A surprisingly low number of metabolic “switch compounds” control the direction of major metabolic pathways in a network of enzymes that support the different metabolic finalities reached by a cell in response to its receptors. The cascades of signals that follow coordinate the enzymes and the pathways direction towards a specific metabolic finality responding to a physiological situation. Schematically, the finalities to reach are: (1) the catabolic production of nutrients (glucose and ketone bodies) when food gets scarce; (2) the production of energy, with a possible selection of the energetic source (glucose, fatty acids, eventually ketone bodies); (3) the anabolic synthesis of new constituents for new mitotic cells, which requires energy and the substrates for making these constituents. In addition, anabolic hormones increase glycogen and lipid tissue stores when food is available. These metabolic finalities are controlled by the ON or OFF status of major enzymes, activated or inhibited by phosphorylation via their respective protein kinases or phosphatases, themselves controlled by “switchboard” kinases and phosphatases activated by specific receptors. In previous works we have analyzed the phosphorylation status of key enzymes in given physiological situations covering the finalities considered. A coherent set of phosphorylation of these enzymes was associated to the action of catabolic hormones (glucagon, epinephrine and cortisol). The phosphorylation status was opposite for anabolic hormones such as insulin or IGF. The conclusion was that in cancer, enzymes such as PK and pyruvate dehydrogenase (PDH) remained phosphorylated and blocked in their catabolic configuration, even if the cell had switched from catabolism to anabolism; as if the action of a switch board phosphatase had failed. In such condition, the cell had to rewire its metabolic pathways in order to by-pass the PK and PDH “bottle necks”, the resulting metabolism was favorable to its development at the detriment of other differentiated cells that become their nutritional reservoir; this perverted finality seems to be a starter for cancer. We shall first consider the status of major control switches, for the three major metabolic finalities and then analyze the unique hybrid configuration of these switches in cancer, showing how pathways are reconnected in mitotic stem cells, or in differentiated cells. It will become apparent that a non-coherent mixed hormonal signal is received by new mitotic cells with new receptors, while differentiated cells with desensitized insulin receptors, resistant to insulin, will respond preferentially to catabolic hormones and to growth hormone (GH). We have in earlier works considered that a failure of the endocrine pancreas, would explain the aberrant hybrid hormonal signaling that supports cancer metabolism. Indeed, insulin secreting beta cells in the pancreas possess a major GABA control system that normally turns off glucagon releasing alpha cells and somatostatin releasing delta cells, when beta cells release insulin and GABA. The released GABA also closes via auto receptors of beta cells, the release of insulin. Thus a GABA deficiency would not only fail to turn off glucagon release when insulin is released, sending a dual hybrid glucagon-insulin message, but also maintain a steady leakage of insulin that desensitizes with time, insulin receptors. New mitotic stem cells with new insulin receptors, not yet desensitized for insulin will then respond to both insulin and glucagon, while other differentiated cells constantly submitted to an insulin leakage become resistant to insulin. The stem cells will have to rewire their metabolic pathways in response to the hybrid message; they gain a special metabolic advantage over differentiated cells that are simply plundered, since they only respond to the catabolic component of the hybrid message.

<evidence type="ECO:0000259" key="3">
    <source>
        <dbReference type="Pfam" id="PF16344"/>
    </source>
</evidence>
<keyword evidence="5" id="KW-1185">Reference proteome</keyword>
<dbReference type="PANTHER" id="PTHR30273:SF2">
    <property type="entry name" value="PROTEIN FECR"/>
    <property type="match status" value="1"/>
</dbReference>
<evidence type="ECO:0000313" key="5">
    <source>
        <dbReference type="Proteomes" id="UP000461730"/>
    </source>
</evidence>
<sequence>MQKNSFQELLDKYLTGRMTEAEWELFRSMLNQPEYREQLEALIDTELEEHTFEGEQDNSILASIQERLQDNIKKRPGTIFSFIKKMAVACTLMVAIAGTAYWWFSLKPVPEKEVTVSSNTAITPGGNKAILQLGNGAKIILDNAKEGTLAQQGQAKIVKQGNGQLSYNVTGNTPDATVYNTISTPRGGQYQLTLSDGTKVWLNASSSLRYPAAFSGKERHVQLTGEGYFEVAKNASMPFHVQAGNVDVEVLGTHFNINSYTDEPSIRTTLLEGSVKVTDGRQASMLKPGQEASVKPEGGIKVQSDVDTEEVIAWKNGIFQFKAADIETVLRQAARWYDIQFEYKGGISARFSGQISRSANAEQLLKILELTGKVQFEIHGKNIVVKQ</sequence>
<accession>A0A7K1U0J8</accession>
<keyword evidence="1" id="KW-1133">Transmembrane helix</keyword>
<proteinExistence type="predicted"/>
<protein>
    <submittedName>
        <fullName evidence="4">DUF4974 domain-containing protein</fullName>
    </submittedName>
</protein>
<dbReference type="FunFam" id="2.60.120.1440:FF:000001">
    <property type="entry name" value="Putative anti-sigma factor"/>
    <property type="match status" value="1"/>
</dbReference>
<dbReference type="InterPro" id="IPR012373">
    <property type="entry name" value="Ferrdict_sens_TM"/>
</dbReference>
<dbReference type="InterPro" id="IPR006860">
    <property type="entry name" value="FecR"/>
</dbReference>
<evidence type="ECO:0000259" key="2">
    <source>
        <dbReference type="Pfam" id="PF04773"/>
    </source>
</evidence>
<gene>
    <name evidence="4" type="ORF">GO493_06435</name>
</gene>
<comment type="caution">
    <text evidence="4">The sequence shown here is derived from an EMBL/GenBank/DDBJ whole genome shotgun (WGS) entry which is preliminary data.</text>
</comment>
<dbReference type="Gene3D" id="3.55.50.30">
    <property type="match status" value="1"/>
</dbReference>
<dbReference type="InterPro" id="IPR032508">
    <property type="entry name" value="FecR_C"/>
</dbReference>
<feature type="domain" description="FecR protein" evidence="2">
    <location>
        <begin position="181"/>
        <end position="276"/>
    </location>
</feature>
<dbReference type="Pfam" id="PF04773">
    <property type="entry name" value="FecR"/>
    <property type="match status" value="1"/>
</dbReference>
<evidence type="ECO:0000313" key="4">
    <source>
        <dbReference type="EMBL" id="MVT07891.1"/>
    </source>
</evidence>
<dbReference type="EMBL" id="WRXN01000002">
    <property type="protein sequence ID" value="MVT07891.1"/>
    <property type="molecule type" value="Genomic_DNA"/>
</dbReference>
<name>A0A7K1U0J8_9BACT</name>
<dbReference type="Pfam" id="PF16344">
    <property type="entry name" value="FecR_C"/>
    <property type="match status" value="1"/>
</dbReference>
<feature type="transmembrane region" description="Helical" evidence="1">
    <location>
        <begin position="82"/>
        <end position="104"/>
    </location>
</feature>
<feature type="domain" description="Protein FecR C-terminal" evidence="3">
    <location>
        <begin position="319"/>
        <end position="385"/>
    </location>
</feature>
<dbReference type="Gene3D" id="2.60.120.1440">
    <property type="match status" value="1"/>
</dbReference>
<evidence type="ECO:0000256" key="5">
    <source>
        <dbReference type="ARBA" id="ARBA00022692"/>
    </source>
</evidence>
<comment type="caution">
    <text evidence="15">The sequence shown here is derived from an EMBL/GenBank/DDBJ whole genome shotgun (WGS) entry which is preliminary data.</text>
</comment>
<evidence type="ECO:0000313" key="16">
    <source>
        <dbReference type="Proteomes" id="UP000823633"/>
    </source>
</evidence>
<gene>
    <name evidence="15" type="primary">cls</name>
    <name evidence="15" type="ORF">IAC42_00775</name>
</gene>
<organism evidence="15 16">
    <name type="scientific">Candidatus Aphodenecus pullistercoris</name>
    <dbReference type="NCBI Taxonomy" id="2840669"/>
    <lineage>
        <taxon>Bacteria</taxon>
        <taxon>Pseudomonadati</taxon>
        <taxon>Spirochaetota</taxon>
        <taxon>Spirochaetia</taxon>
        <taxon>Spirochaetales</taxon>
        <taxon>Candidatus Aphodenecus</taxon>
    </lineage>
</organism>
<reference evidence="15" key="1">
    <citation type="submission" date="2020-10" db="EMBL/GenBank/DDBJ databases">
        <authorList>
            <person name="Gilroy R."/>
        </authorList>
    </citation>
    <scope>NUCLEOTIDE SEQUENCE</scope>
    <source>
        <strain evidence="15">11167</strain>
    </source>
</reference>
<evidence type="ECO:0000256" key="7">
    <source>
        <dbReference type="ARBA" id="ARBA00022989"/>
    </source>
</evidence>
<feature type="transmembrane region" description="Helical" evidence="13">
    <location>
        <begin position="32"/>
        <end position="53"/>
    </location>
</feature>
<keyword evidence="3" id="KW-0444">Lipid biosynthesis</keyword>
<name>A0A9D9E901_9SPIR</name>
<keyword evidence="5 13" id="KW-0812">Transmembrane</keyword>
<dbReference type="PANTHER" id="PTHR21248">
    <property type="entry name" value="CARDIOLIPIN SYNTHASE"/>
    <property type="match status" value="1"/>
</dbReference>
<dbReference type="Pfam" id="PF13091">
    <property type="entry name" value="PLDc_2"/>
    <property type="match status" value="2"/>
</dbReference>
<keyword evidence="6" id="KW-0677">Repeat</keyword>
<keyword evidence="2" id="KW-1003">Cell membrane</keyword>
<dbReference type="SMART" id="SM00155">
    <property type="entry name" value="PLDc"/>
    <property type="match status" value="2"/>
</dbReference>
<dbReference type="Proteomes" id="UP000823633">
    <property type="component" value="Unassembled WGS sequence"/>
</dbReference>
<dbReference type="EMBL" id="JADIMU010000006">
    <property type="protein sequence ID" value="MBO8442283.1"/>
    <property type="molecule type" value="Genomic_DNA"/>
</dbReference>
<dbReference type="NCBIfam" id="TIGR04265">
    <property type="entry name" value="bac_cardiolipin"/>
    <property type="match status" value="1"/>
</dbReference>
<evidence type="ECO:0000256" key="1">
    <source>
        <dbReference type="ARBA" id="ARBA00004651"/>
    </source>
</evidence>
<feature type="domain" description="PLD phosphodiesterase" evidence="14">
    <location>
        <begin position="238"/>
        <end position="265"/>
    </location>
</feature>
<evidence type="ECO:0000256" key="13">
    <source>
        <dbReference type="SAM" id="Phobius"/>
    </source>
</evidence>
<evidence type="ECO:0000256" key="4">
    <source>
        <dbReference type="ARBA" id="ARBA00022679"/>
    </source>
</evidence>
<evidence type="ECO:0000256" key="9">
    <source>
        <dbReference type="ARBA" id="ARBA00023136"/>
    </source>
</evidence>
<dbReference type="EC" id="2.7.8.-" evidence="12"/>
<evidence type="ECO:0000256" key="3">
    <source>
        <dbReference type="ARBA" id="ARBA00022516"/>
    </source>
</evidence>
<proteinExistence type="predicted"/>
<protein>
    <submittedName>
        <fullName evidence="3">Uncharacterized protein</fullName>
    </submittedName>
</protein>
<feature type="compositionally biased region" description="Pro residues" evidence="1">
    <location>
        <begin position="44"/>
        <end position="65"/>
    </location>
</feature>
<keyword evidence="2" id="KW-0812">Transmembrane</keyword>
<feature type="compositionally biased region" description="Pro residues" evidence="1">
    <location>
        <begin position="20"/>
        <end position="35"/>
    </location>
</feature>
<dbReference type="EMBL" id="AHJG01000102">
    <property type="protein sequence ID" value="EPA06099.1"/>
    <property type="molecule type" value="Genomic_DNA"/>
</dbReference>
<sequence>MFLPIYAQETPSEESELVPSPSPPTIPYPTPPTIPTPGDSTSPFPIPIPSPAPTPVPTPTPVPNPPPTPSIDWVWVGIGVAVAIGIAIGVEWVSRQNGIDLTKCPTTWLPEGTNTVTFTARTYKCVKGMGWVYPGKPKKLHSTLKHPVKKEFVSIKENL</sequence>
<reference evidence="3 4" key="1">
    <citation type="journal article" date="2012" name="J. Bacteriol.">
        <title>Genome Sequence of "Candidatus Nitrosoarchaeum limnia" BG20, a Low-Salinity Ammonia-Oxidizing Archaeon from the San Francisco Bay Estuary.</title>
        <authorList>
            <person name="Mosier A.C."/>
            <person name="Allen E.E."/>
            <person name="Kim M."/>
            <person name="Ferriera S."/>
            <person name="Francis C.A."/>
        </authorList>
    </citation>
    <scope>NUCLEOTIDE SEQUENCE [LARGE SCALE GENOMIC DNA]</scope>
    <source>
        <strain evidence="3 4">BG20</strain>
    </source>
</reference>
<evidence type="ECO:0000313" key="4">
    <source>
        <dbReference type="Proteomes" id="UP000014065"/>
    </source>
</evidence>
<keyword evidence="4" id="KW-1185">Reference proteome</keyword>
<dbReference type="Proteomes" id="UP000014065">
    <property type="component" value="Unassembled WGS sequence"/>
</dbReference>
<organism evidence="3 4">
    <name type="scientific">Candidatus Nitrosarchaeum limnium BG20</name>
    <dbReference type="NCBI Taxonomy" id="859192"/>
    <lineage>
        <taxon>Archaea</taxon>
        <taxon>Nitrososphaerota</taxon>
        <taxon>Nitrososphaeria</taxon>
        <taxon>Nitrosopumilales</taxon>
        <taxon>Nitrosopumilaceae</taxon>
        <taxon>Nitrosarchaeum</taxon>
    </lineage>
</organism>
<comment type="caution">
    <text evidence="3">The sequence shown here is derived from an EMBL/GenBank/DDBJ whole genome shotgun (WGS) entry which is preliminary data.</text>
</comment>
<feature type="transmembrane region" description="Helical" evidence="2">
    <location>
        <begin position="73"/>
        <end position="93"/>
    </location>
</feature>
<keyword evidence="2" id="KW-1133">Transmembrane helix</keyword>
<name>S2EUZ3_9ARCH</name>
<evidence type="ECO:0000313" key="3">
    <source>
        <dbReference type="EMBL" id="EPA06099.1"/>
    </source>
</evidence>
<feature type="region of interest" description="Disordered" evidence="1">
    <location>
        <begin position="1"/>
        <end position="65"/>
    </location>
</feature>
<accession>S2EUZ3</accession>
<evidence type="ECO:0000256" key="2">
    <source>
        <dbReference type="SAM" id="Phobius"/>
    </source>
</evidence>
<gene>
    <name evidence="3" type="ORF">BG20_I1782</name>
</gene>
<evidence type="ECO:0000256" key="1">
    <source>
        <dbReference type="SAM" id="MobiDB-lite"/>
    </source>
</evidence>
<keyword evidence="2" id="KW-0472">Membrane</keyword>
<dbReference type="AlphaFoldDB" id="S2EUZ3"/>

The carcinogenic mechanism proposed considers that stem cells committed to repair tissues after a variety of injuries and differentiated cells develop different metabolic features, if there is an associated GABA failure in the endocrine pancreas[9,10]. The pancreatic GABA deficiency hypothesis that fully explained the observed metabolic rewiring in cancer was initially published in reference 9; the hypothesis was confirmed and strengthened by a set of epidemiological observations that were gathered in reference 10. These observations also included the more controversial role of some pesticides that may affect GABA, a point that was not particularly appreciated. The metabolic advantage given to stem cells by the pancreatic deficiency blocks their differentiation and maintains their mitotic capacity; while differentiated cells are plundered. Inevitable mutations follow, while the immune system becomes unable to eliminate a geometrically increasing number of altered stem cells, a selection of the most aggressive and metabolically successful population starts cancer. Presumably, this metabolic trigger for carcinogenesis starts years before cancer appears, correcting the GABA pancreatic failure, or neutralizing eventual auto-antibodies against glutamate decarboxylase (GAD), or suppressing its inhibition, might delay or avoid cancer. When cancer is declared present therapies might be backed-up by a metabolic treatment aiming to reverse the rewiring process that gave to tumor cells their metabolic advantage.